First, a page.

Insurance headache for hydrocarbon refrigerants

HC_Demo

Demonstration of releasing HC refrigerant from a vehicle

WORKSHOPS using hydrocarbon refrigerants in vehicle air-conditioning systems could be pursued by insurance companies if any damage to a vehicle is caused by the use of flammable gases.

This is in addition to the myriad possible refrigerant handling or occupational health and safety infringements that could occur during the process of filling an air-conditioning system with hydrocarbons.

But let’s get back to the insurance issue – after much passing the buck between various insurers and the Insurance Council of Australia, who flatly refused to comment on the matter, AAMI confirmed what VASA has long suspected.

“If there is an accident/incident involving a car this hydrocarbon refrigerant has been installed in, and some of the damage is directly attributed to the workmanship of the installer, then an insurer, while covering the car owner, may seek to recoup losses from the installer/tradesman,” said AAMI corporate affairs manager for personal insurance Reuben Aitchison.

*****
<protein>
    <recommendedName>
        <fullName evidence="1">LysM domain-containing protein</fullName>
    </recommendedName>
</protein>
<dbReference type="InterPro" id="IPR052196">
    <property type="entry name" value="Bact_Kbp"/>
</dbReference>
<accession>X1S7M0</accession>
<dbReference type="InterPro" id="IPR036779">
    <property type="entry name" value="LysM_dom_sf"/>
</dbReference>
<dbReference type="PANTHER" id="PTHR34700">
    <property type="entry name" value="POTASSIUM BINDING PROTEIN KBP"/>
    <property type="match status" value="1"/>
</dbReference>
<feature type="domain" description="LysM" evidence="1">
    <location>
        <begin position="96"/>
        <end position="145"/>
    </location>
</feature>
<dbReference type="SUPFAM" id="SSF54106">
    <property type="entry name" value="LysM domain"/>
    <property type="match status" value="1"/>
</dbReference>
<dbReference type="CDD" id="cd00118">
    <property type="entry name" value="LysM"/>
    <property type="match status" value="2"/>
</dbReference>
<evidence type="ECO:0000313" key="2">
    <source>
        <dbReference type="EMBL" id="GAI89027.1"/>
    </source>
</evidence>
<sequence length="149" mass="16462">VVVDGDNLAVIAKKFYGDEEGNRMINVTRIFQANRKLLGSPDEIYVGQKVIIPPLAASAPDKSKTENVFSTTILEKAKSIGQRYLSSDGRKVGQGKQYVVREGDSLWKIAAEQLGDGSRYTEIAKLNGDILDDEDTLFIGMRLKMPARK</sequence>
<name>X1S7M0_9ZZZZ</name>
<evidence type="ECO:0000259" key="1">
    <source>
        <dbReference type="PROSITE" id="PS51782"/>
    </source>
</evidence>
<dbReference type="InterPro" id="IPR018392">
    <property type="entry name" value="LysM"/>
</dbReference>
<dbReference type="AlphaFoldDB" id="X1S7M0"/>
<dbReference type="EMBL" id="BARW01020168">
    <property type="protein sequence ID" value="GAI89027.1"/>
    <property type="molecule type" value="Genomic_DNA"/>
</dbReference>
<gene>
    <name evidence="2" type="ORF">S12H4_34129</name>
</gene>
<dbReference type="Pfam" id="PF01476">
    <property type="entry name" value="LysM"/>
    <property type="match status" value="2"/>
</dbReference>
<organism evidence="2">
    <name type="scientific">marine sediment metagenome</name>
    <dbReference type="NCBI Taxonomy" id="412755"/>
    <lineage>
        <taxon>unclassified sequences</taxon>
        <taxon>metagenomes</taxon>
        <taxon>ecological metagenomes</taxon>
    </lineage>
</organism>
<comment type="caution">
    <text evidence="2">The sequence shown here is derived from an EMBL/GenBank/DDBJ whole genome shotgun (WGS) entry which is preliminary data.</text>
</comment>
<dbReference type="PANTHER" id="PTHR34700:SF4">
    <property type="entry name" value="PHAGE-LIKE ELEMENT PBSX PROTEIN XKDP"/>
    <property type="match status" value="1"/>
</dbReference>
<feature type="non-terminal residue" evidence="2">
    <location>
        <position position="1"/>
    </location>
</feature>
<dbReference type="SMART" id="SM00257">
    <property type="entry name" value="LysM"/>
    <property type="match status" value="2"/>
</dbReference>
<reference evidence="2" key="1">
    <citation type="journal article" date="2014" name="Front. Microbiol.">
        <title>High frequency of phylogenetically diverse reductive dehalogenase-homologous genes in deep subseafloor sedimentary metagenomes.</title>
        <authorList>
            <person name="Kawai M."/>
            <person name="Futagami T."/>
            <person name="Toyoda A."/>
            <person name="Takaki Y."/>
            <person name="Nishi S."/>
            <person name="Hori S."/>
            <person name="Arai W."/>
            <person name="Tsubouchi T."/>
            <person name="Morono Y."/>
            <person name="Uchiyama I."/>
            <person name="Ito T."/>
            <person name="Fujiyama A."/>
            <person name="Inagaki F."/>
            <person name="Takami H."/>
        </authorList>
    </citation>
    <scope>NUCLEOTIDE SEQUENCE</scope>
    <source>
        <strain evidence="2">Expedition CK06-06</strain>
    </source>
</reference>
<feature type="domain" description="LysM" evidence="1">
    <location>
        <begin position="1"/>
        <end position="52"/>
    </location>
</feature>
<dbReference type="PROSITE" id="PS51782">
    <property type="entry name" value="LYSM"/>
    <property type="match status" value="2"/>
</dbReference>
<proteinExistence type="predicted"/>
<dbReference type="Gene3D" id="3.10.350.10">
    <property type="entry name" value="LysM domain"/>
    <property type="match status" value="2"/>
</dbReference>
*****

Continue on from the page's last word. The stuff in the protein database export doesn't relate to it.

It doesn’t take a genius to figure out that highly flammable gases flowing around the hot engine compartment of a car could easily catch fire or explode if components were ruptured during an impact – and that such a fire or explosion would be far less likely were a non-flammable refrigerant used.

As only Queensland really outlaws the use of hydrocarbon refrigerants in systems not designed or adapted for them, vehicle owners across most parts of Australia remain covered while hydrocarbons are in their vehicle’s air-conditioning.

“The answer to this depends on the legal status of the hydrocarbon refrigerants,” said Aitchison. “If it can be used legally for auto air condition systems, then the insurance cover is unaffected.”

But it is less clear what happens if an interstate vehicle crosses the border into Queensland.

From a workshops point of view, Aitchison warned that “there may be commercial insurance safety/risk management for workshops if flammable materials are being used onsite that weren’t before”.